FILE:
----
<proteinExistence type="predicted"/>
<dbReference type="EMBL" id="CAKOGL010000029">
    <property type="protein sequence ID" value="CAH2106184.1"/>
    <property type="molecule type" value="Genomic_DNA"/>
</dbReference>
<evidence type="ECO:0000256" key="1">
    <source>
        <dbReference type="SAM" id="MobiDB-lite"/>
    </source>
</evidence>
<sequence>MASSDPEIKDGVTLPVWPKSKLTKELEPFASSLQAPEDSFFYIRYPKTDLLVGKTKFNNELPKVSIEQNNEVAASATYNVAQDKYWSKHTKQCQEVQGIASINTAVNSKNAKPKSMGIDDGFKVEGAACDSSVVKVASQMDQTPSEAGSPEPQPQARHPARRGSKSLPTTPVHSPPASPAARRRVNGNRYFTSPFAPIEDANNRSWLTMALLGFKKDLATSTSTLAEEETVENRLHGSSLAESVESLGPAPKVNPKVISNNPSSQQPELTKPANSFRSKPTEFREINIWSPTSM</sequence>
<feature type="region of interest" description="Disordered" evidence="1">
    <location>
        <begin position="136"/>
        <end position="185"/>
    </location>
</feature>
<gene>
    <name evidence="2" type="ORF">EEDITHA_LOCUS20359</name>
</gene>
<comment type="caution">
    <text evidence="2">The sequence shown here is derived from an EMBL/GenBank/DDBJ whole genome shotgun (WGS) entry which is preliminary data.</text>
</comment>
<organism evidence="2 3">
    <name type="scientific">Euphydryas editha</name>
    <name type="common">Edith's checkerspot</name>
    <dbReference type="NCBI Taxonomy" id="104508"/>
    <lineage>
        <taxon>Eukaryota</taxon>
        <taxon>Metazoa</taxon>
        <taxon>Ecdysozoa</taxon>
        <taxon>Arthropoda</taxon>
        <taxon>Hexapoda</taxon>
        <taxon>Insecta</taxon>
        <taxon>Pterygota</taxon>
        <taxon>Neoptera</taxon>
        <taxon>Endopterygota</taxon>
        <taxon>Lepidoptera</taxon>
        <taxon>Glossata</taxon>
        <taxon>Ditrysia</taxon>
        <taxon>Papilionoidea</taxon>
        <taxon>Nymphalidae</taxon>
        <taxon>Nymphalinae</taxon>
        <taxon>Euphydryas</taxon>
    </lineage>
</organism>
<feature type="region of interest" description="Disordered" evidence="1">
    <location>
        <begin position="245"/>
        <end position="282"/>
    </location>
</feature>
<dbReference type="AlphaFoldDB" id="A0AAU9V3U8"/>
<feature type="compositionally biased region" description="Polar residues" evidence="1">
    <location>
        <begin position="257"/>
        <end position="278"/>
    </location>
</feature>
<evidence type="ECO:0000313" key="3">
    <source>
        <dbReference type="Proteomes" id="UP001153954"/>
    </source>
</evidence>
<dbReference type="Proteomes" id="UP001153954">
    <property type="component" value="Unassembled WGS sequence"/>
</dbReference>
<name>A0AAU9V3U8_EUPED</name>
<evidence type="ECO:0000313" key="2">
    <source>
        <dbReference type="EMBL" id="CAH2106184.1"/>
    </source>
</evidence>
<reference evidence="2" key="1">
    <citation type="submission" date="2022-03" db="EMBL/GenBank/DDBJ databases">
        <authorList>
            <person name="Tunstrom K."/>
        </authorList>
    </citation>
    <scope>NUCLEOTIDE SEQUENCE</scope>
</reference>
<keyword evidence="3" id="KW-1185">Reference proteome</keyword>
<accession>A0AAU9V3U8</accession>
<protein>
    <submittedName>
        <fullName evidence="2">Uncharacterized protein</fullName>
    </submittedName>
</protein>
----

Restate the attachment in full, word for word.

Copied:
<proteinExistence type="predicted"/>
<dbReference type="EMBL" id="CAKOGL010000029">
    <property type="protein sequence ID" value="CAH2106184.1"/>
    <property type="molecule type" value="Genomic_DNA"/>
</dbReference>
<evidence type="ECO:0000256" key="1">
    <source>
        <dbReference type="SAM" id="MobiDB-lite"/>
    </source>
</evidence>
<sequence>MASSDPEIKDGVTLPVWPKSKLTKELEPFASSLQAPEDSFFYIRYPKTDLLVGKTKFNNELPKVSIEQNNEVAASATYNVAQDKYWSKHTKQCQEVQGIASINTAVNSKNAKPKSMGIDDGFKVEGAACDSSVVKVASQMDQTPSEAGSPEPQPQARHPARRGSKSLPTTPVHSPPASPAARRRVNGNRYFTSPFAPIEDANNRSWLTMALLGFKKDLATSTSTLAEEETVENRLHGSSLAESVESLGPAPKVNPKVISNNPSSQQPELTKPANSFRSKPTEFREINIWSPTSM</sequence>
<feature type="region of interest" description="Disordered" evidence="1">
    <location>
        <begin position="136"/>
        <end position="185"/>
    </location>
</feature>
<gene>
    <name evidence="2" type="ORF">EEDITHA_LOCUS20359</name>
</gene>
<comment type="caution">
    <text evidence="2">The sequence shown here is derived from an EMBL/GenBank/DDBJ whole genome shotgun (WGS) entry which is preliminary data.</text>
</comment>
<organism evidence="2 3">
    <name type="scientific">Euphydryas editha</name>
    <name type="common">Edith's checkerspot</name>
    <dbReference type="NCBI Taxonomy" id="104508"/>
    <lineage>
        <taxon>Eukaryota</taxon>
        <taxon>Metazoa</taxon>
        <taxon>Ecdysozoa</taxon>
        <taxon>Arthropoda</taxon>
        <taxon>Hexapoda</taxon>
        <taxon>Insecta</taxon>
        <taxon>Pterygota</taxon>
        <taxon>Neoptera</taxon>
        <taxon>Endopterygota</taxon>
        <taxon>Lepidoptera</taxon>
        <taxon>Glossata</taxon>
        <taxon>Ditrysia</taxon>
        <taxon>Papilionoidea</taxon>
        <taxon>Nymphalidae</taxon>
        <taxon>Nymphalinae</taxon>
        <taxon>Euphydryas</taxon>
    </lineage>
</organism>
<feature type="region of interest" description="Disordered" evidence="1">
    <location>
        <begin position="245"/>
        <end position="282"/>
    </location>
</feature>
<dbReference type="AlphaFoldDB" id="A0AAU9V3U8"/>
<feature type="compositionally biased region" description="Polar residues" evidence="1">
    <location>
        <begin position="257"/>
        <end position="278"/>
    </location>
</feature>
<evidence type="ECO:0000313" key="3">
    <source>
        <dbReference type="Proteomes" id="UP001153954"/>
    </source>
</evidence>
<dbReference type="Proteomes" id="UP001153954">
    <property type="component" value="Unassembled WGS sequence"/>
</dbReference>
<name>A0AAU9V3U8_EUPED</name>
<evidence type="ECO:0000313" key="2">
    <source>
        <dbReference type="EMBL" id="CAH2106184.1"/>
    </source>
</evidence>
<reference evidence="2" key="1">
    <citation type="submission" date="2022-03" db="EMBL/GenBank/DDBJ databases">
        <authorList>
            <person name="Tunstrom K."/>
        </authorList>
    </citation>
    <scope>NUCLEOTIDE SEQUENCE</scope>
</reference>
<keyword evidence="3" id="KW-1185">Reference proteome</keyword>
<accession>A0AAU9V3U8</accession>
<protein>
    <submittedName>
        <fullName evidence="2">Uncharacterized protein</fullName>
    </submittedName>
</protein>